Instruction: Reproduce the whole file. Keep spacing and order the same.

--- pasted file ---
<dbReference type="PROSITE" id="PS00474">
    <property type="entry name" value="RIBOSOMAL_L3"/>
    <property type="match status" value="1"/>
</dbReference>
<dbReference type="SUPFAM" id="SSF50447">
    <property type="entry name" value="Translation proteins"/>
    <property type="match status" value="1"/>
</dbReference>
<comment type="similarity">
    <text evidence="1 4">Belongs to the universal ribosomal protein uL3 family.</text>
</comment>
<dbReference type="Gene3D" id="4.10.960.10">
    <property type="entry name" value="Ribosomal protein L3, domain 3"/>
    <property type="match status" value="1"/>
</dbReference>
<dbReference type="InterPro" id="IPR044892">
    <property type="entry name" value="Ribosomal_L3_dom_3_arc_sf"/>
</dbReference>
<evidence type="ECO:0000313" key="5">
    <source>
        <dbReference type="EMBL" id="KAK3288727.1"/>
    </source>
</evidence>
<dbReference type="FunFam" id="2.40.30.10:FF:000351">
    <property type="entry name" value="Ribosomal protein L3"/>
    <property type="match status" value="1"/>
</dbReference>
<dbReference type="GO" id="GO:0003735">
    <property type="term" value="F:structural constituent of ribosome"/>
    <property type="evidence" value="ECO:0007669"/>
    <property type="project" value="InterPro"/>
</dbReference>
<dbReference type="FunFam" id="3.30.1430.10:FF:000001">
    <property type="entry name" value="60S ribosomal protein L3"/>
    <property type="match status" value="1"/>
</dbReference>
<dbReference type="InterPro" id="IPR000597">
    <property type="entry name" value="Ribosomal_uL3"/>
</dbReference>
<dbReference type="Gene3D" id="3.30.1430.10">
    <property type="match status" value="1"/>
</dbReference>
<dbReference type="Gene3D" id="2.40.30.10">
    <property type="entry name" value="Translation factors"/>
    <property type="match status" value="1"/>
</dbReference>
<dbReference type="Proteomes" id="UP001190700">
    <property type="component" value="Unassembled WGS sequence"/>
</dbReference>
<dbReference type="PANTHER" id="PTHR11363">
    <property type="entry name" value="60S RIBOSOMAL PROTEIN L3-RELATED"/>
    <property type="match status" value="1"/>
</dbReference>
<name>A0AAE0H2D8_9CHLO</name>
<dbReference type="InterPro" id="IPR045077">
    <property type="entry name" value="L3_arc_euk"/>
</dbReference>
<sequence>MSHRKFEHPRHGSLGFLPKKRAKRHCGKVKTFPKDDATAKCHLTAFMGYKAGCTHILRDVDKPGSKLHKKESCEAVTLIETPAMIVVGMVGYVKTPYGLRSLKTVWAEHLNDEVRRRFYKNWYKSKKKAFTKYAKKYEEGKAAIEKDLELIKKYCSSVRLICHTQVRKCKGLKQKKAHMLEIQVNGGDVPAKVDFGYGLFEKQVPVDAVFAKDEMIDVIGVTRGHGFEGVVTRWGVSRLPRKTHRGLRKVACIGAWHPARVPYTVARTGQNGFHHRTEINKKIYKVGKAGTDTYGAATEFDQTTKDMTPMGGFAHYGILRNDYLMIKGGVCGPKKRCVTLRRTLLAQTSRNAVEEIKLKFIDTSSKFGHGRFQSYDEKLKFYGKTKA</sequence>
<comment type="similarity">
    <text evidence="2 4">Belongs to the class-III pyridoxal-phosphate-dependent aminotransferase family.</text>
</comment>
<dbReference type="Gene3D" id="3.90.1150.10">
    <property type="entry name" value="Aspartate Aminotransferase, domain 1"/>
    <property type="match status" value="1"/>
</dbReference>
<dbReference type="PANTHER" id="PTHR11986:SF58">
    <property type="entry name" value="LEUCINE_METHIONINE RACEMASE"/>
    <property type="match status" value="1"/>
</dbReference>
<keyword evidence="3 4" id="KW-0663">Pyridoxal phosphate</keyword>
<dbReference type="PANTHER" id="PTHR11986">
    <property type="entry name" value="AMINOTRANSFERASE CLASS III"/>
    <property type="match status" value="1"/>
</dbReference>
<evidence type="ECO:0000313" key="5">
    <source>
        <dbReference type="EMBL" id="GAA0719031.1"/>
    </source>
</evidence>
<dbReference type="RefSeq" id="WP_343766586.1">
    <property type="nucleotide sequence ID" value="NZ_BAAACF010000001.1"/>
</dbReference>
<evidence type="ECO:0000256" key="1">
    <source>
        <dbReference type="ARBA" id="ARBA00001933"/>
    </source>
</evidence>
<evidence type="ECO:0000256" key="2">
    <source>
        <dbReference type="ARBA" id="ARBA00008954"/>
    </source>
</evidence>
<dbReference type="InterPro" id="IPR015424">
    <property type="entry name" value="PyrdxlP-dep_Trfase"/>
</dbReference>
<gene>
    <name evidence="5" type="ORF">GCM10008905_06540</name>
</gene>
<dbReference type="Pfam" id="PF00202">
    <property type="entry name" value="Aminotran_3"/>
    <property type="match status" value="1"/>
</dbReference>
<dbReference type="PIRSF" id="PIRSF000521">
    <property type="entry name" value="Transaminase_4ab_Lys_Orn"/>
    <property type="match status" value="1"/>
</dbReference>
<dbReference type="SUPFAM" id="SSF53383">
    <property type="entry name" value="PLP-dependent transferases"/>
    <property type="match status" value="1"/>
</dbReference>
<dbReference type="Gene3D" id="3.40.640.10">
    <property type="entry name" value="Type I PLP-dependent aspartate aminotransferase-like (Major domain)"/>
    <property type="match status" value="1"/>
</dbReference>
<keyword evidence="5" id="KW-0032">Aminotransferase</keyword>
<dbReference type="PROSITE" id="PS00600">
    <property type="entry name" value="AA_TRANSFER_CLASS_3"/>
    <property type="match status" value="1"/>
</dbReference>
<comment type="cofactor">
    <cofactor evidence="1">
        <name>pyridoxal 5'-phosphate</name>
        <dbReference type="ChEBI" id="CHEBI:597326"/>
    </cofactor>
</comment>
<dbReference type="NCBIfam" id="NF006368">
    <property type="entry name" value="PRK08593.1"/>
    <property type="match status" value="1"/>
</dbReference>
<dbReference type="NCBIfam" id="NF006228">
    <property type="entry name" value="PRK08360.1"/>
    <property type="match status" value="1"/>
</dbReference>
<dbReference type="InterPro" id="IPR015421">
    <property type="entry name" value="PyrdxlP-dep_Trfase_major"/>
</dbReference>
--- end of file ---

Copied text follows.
<dbReference type="PROSITE" id="PS00474">
    <property type="entry name" value="RIBOSOMAL_L3"/>
    <property type="match status" value="1"/>
</dbReference>
<dbReference type="SUPFAM" id="SSF50447">
    <property type="entry name" value="Translation proteins"/>
    <property type="match status" value="1"/>
</dbReference>
<comment type="similarity">
    <text evidence="1 4">Belongs to the universal ribosomal protein uL3 family.</text>
</comment>
<dbReference type="Gene3D" id="4.10.960.10">
    <property type="entry name" value="Ribosomal protein L3, domain 3"/>
    <property type="match status" value="1"/>
</dbReference>
<dbReference type="InterPro" id="IPR044892">
    <property type="entry name" value="Ribosomal_L3_dom_3_arc_sf"/>
</dbReference>
<evidence type="ECO:0000313" key="5">
    <source>
        <dbReference type="EMBL" id="KAK3288727.1"/>
    </source>
</evidence>
<dbReference type="FunFam" id="2.40.30.10:FF:000351">
    <property type="entry name" value="Ribosomal protein L3"/>
    <property type="match status" value="1"/>
</dbReference>
<dbReference type="GO" id="GO:0003735">
    <property type="term" value="F:structural constituent of ribosome"/>
    <property type="evidence" value="ECO:0007669"/>
    <property type="project" value="InterPro"/>
</dbReference>
<dbReference type="FunFam" id="3.30.1430.10:FF:000001">
    <property type="entry name" value="60S ribosomal protein L3"/>
    <property type="match status" value="1"/>
</dbReference>
<dbReference type="InterPro" id="IPR000597">
    <property type="entry name" value="Ribosomal_uL3"/>
</dbReference>
<dbReference type="Gene3D" id="3.30.1430.10">
    <property type="match status" value="1"/>
</dbReference>
<dbReference type="Gene3D" id="2.40.30.10">
    <property type="entry name" value="Translation factors"/>
    <property type="match status" value="1"/>
</dbReference>
<dbReference type="Proteomes" id="UP001190700">
    <property type="component" value="Unassembled WGS sequence"/>
</dbReference>
<dbReference type="PANTHER" id="PTHR11363">
    <property type="entry name" value="60S RIBOSOMAL PROTEIN L3-RELATED"/>
    <property type="match status" value="1"/>
</dbReference>
<name>A0AAE0H2D8_9CHLO</name>
<dbReference type="InterPro" id="IPR045077">
    <property type="entry name" value="L3_arc_euk"/>
</dbReference>
<sequence>MSHRKFEHPRHGSLGFLPKKRAKRHCGKVKTFPKDDATAKCHLTAFMGYKAGCTHILRDVDKPGSKLHKKESCEAVTLIETPAMIVVGMVGYVKTPYGLRSLKTVWAEHLNDEVRRRFYKNWYKSKKKAFTKYAKKYEEGKAAIEKDLELIKKYCSSVRLICHTQVRKCKGLKQKKAHMLEIQVNGGDVPAKVDFGYGLFEKQVPVDAVFAKDEMIDVIGVTRGHGFEGVVTRWGVSRLPRKTHRGLRKVACIGAWHPARVPYTVARTGQNGFHHRTEINKKIYKVGKAGTDTYGAATEFDQTTKDMTPMGGFAHYGILRNDYLMIKGGVCGPKKRCVTLRRTLLAQTSRNAVEEIKLKFIDTSSKFGHGRFQSYDEKLKFYGKTKA</sequence>
<comment type="similarity">
    <text evidence="2 4">Belongs to the class-III pyridoxal-phosphate-dependent aminotransferase family.</text>
</comment>
<dbReference type="Gene3D" id="3.90.1150.10">
    <property type="entry name" value="Aspartate Aminotransferase, domain 1"/>
    <property type="match status" value="1"/>
</dbReference>
<dbReference type="PANTHER" id="PTHR11986:SF58">
    <property type="entry name" value="LEUCINE_METHIONINE RACEMASE"/>
    <property type="match status" value="1"/>
</dbReference>
<keyword evidence="3 4" id="KW-0663">Pyridoxal phosphate</keyword>
<dbReference type="PANTHER" id="PTHR11986">
    <property type="entry name" value="AMINOTRANSFERASE CLASS III"/>
    <property type="match status" value="1"/>
</dbReference>
<evidence type="ECO:0000313" key="5">
    <source>
        <dbReference type="EMBL" id="GAA0719031.1"/>
    </source>
</evidence>
<dbReference type="RefSeq" id="WP_343766586.1">
    <property type="nucleotide sequence ID" value="NZ_BAAACF010000001.1"/>
</dbReference>
<evidence type="ECO:0000256" key="1">
    <source>
        <dbReference type="ARBA" id="ARBA00001933"/>
    </source>
</evidence>
<evidence type="ECO:0000256" key="2">
    <source>
        <dbReference type="ARBA" id="ARBA00008954"/>
    </source>
</evidence>
<dbReference type="InterPro" id="IPR015424">
    <property type="entry name" value="PyrdxlP-dep_Trfase"/>
</dbReference>
<gene>
    <name evidence="5" type="ORF">GCM10008905_06540</name>
</gene>
<dbReference type="Pfam" id="PF00202">
    <property type="entry name" value="Aminotran_3"/>
    <property type="match status" value="1"/>
</dbReference>
<dbReference type="PIRSF" id="PIRSF000521">
    <property type="entry name" value="Transaminase_4ab_Lys_Orn"/>
    <property type="match status" value="1"/>
</dbReference>
<dbReference type="SUPFAM" id="SSF53383">
    <property type="entry name" value="PLP-dependent transferases"/>
    <property type="match status" value="1"/>
</dbReference>
<dbReference type="Gene3D" id="3.40.640.10">
    <property type="entry name" value="Type I PLP-dependent aspartate aminotransferase-like (Major domain)"/>
    <property type="match status" value="1"/>
</dbReference>
<keyword evidence="5" id="KW-0032">Aminotransferase</keyword>
<dbReference type="PROSITE" id="PS00600">
    <property type="entry name" value="AA_TRANSFER_CLASS_3"/>
    <property type="match status" value="1"/>
</dbReference>
<comment type="cofactor">
    <cofactor evidence="1">
        <name>pyridoxal 5'-phosphate</name>
        <dbReference type="ChEBI" id="CHEBI:597326"/>
    </cofactor>
</comment>
<dbReference type="NCBIfam" id="NF006368">
    <property type="entry name" value="PRK08593.1"/>
    <property type="match status" value="1"/>
</dbReference>
<dbReference type="NCBIfam" id="NF006228">
    <property type="entry name" value="PRK08360.1"/>
    <property type="match status" value="1"/>
</dbReference>
<dbReference type="InterPro" id="IPR015421">
    <property type="entry name" value="PyrdxlP-dep_Trfase_major"/>
</dbReference>